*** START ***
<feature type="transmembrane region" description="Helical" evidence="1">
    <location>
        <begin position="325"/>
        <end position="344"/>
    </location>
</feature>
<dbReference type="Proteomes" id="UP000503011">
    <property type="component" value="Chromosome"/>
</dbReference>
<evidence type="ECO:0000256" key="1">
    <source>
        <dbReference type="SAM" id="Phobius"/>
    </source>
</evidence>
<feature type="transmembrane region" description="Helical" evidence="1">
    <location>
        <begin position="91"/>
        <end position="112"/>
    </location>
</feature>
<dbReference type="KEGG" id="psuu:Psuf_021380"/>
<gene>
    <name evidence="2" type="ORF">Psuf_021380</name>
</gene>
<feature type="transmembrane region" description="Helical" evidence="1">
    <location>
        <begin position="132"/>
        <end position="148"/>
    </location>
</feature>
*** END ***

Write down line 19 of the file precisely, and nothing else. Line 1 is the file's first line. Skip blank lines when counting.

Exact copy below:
    </location>